15 August 2008

No Elegy for the New Socks

Took BART into San Francisco this morning. Among my traveling companions was a quintent of suburban late teen girls. I surmised that they were headed into the city for some shopping. About the only thing more common on a BART trains (save commuters) than late teen girls going shopping is the mother and young teen daughter headed into the city to shop.

The striking thing about the gaggles of teen girls is how interchangeable they are. No, they don't all look alike. Some have blond hair, some have dirty blond hair and some have strawberry blond hair. Some wear shorts and others wear short skirts. Some have deep tans and others deeper tans. Some talk like the girls on those MTV reality shows, Laguna Beach and The Hills and some...well, they all talk like that, actually.

They're all pretty but virtually none are beautiful or interesting looking. They're ultra conformists. I suppose if I were a 17 year old boy I'd view them differently. Check that, I know I would.

I got off at Powell Street Station and entered the vertical maze of shops that is the San Francisco Center. It is, of course, quite a drawing card for our aforementioned teen travelers.

I was headed for the Dockers shop to buy some white socks. Yes I went to buy socks. You see I picked up some socks there a few months ago when on a clothes shopping trip with the missus. They are the most comfortable socks I've ever owned. Well those three pair are not enough. I sought more.

As I made my way around the center in search of the Dockers shop (where is Lewis or for that matter Clark, when you need em?). A young woman asked me where I was from. I'm pretty savvy and can tell the start of a sales pitch when I hear one but I wasn't sure what her game was and bit. Then she asked my name and beckoned me toward a stand of what looked like cosmetics. Before I could high tail it out of there she had my hands in salt. "When was the last time they felt this soft?" she asked in what sounded like an East European accent. I granted that it was probably not since I was a baby. She applied a lotion, then a gel (just to the hands and arms, in case you're wondering). Then she laid on the sales pitch. I was intrigued until I finally got a price quote. At $60 a pop I made my excuses and much to her obvious chagrin went on my way. I was certain these were wonderful products that offer softer and cleaner skin but I had socks to buy and money to save. The scent of these magic potions is with me yet, but so is the all the money they'd have cost.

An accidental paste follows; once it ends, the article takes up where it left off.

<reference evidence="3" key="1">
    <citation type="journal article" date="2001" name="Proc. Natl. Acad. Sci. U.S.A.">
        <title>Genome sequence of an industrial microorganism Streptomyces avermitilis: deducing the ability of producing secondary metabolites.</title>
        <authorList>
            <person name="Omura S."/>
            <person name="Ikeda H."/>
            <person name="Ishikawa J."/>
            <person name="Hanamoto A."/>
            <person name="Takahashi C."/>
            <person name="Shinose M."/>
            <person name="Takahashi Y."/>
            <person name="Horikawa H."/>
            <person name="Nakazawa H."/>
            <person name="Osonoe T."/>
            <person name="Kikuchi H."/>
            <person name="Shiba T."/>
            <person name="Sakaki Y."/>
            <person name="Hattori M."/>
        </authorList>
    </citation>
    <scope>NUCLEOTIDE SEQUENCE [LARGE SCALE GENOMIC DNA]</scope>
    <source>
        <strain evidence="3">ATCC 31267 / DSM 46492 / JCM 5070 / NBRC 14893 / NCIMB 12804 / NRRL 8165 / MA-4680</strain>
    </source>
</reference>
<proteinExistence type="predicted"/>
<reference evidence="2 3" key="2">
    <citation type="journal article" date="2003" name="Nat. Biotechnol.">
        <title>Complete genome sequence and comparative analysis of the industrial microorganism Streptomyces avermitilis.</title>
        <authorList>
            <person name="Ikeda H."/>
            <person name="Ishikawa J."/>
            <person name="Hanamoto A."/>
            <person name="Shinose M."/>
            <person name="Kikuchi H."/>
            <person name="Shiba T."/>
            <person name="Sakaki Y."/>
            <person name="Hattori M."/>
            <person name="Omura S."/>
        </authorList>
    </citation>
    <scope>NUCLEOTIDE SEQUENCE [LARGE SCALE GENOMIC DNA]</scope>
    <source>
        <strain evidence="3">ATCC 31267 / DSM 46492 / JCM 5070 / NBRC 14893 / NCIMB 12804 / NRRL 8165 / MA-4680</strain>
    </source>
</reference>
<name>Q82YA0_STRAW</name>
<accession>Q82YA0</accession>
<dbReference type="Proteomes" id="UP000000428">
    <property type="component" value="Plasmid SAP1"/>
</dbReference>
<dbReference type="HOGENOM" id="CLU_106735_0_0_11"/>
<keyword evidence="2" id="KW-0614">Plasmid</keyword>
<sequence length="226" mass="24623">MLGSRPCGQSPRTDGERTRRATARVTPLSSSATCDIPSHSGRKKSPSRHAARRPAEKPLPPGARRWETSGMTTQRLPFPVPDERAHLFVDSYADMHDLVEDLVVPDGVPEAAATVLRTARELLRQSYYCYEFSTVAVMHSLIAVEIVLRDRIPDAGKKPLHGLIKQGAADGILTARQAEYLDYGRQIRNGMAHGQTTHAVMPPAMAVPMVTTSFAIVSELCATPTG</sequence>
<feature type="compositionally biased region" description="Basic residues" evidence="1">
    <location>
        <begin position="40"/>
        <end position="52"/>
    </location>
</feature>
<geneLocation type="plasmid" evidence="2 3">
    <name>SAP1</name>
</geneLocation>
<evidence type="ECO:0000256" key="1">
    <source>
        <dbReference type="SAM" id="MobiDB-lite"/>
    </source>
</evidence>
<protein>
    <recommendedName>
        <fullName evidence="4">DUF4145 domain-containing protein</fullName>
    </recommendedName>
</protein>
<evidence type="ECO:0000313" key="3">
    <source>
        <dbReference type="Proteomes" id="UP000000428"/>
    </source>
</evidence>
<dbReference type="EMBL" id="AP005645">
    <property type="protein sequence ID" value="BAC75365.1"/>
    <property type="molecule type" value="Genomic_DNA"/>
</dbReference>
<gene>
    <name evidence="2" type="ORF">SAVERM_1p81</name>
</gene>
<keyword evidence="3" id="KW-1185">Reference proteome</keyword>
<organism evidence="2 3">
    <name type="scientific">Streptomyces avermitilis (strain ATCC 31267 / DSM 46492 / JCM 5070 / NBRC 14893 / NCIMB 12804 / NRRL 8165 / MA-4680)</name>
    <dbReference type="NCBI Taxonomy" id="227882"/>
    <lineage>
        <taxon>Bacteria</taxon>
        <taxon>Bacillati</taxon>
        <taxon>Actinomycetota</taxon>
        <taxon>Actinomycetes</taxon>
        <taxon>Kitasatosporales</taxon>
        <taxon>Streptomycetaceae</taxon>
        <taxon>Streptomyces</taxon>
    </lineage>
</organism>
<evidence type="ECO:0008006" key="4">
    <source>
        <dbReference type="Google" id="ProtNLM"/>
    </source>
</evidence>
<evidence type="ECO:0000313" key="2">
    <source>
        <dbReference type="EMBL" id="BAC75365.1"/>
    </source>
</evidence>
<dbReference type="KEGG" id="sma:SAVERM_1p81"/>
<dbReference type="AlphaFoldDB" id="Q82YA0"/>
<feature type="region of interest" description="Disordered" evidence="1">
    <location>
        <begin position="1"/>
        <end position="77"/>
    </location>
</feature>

Found Dockers. Good news. The socks were there and on sale no less.

As I made my descent to the ground floor I got to one level where the down escalator was neatly hidden away. I stood looking for it in vain when another young woman with an East European accent asked me where I was from.

Been there, done that. I responded with a question of my own, "where's the escalator going down?" She wordlessly pointed me in the right direction.

Had lunch. Then back on BART for a short trip to the Embarcadero. Went to the movie theater there that bears that name to see Elegy starring Ben Kinglsey and Penelope Cruz.

Best new movie I've seen in many moons. Kingsley is a magnificent actor. Imagine watching Gandhi (1982), Schindler's List (1993), Sexy Beast (2000) and this film on consecutive days. You'd have a hard time believing it was the same bloke in all four.

In Elegy, Kingsley plays a New York-based professor, author and weekly cultural radio show host, David Kepesh. He's an aging Lothario with one failed marriage to his credit that spawned a disaffected son played by Peter Sarsgaard, an actor who I much admire. Patricia Clarkson, still another thespian of whom I am quite fond, is a part time lover. Dennis Hopper, who I'm less enamored with, gives a nicely understated performance as a poet and the professor's best friend. I guess now I like him too.

Cruz is one of the professor's students. In her Kepesh initially sees just another roll in the hay. What instead ensues is one of those May-December romances that make can make for an interesting film. Or not.

It clearly works in Elegy because there's not a cliche in the whole film. It is unexpected, nuanced and often moving. Cruz is physically stunning with a performance to match. In two days I'll be seeing her again in Woody Allen's latest, Vicky Christian Barcelona. Life is good.

Yes I loved Elegy but it was still the socks that made the trip.

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